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Under the Influence: The Weakness of War

Friday, Aug. 21, 2009

In one of the most quoted aphorisms in international relations, the Prussian political philosopher Carl von Clausewitz said that "war is merely a continuation of politics." In other words, for every war that has been waged, we can point to political aims underpinning its waging. Take some recent examples. In large part, the 1991 Persian Gulf war was about exerting power: It sought to prevent an invasion of Saudi Arabia and oust Iraqi forces from Kuwait. However, in Vietnam, the end goal was political influence: The war was fought to keep the south from falling to the communists. The examples are just two among many, but interestingly, they are illustrative of when war works, and when it doesn't.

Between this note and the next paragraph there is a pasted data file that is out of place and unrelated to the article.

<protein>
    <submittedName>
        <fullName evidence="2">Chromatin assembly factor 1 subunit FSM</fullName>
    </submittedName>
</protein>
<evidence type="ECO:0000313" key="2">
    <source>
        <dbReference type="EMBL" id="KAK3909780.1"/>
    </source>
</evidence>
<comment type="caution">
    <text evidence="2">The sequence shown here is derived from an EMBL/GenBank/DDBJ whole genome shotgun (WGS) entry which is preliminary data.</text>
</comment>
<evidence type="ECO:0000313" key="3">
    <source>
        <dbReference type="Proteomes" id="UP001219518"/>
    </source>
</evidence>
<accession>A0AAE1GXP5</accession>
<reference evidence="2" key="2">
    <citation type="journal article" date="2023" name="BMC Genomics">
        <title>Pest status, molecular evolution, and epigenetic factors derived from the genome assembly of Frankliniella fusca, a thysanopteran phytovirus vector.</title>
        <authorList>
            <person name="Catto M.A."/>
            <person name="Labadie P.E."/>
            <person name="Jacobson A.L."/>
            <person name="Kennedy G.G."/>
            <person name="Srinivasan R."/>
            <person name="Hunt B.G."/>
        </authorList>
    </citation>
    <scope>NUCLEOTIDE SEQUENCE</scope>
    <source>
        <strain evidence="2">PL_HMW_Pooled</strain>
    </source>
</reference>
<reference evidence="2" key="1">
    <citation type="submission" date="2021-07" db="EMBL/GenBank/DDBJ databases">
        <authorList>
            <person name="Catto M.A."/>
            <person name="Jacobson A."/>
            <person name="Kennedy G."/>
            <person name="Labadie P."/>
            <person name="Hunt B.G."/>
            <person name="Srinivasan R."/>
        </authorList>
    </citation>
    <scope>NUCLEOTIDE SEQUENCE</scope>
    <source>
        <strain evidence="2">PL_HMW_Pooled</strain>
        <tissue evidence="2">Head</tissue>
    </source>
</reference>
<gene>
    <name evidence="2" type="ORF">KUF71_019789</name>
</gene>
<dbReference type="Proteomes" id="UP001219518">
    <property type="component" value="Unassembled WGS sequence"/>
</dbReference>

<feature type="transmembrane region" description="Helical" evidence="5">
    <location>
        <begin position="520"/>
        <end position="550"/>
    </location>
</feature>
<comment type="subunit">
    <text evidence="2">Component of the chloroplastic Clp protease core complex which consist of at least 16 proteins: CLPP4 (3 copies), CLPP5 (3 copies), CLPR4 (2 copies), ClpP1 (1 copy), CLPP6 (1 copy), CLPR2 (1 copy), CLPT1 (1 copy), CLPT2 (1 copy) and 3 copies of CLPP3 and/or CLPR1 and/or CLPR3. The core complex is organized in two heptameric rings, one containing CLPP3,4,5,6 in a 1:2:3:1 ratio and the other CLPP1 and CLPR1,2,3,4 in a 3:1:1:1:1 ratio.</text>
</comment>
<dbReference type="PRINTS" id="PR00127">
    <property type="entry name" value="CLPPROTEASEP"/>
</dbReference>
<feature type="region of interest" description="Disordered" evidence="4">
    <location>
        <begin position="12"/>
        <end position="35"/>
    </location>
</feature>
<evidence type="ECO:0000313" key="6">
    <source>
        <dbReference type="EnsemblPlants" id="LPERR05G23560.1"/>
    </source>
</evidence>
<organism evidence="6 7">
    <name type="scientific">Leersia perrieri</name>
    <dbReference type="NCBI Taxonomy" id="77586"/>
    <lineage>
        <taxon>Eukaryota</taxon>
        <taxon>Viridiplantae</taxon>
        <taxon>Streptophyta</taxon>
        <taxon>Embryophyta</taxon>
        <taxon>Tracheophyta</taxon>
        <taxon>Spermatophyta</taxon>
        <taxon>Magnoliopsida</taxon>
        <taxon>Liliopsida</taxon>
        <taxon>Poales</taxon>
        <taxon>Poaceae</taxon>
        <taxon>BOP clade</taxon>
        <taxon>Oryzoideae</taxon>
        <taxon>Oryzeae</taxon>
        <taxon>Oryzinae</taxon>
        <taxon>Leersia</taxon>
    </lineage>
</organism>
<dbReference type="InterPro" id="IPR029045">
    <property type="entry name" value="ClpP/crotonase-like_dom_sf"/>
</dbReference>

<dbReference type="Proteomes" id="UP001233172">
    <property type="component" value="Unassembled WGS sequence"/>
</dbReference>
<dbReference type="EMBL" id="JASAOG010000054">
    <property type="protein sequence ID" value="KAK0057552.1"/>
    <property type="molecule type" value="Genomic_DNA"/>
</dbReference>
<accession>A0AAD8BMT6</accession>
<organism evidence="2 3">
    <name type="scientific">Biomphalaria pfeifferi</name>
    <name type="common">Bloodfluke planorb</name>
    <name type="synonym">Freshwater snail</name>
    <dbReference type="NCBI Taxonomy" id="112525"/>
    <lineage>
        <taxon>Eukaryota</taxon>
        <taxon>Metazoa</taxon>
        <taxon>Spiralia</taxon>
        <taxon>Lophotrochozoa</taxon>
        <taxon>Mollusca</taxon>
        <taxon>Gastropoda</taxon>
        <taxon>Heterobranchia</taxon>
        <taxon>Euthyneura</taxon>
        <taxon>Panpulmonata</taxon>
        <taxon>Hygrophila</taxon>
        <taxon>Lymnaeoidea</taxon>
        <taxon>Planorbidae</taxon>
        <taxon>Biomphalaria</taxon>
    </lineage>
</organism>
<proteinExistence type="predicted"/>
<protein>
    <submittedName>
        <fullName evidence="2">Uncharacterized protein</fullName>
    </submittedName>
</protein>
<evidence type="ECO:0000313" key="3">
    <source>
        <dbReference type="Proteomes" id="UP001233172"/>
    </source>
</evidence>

Indisputable is the fact that war is the most powerful weapon in the foreign policy arsenal, but looking closer it's clear that war may also be the most limited. According to a new investigation by two political scientists, since World War II, the major powers -- Russia, France, China, England, and the U.S. -- have launched 126 foreign military interventions. Viewed together, it's clear that to project power, yes, war works. But to pursue political ends (an entirely different goal), war is a largely deficient means. Consequently, the engineers of American foreign policy would be wise to consider that exerting influence within an international order that more and more turns on political interventions and less and less on state-based conflict means less conquering the enemy with warfare and more engagement by innovative and constructive means. ...

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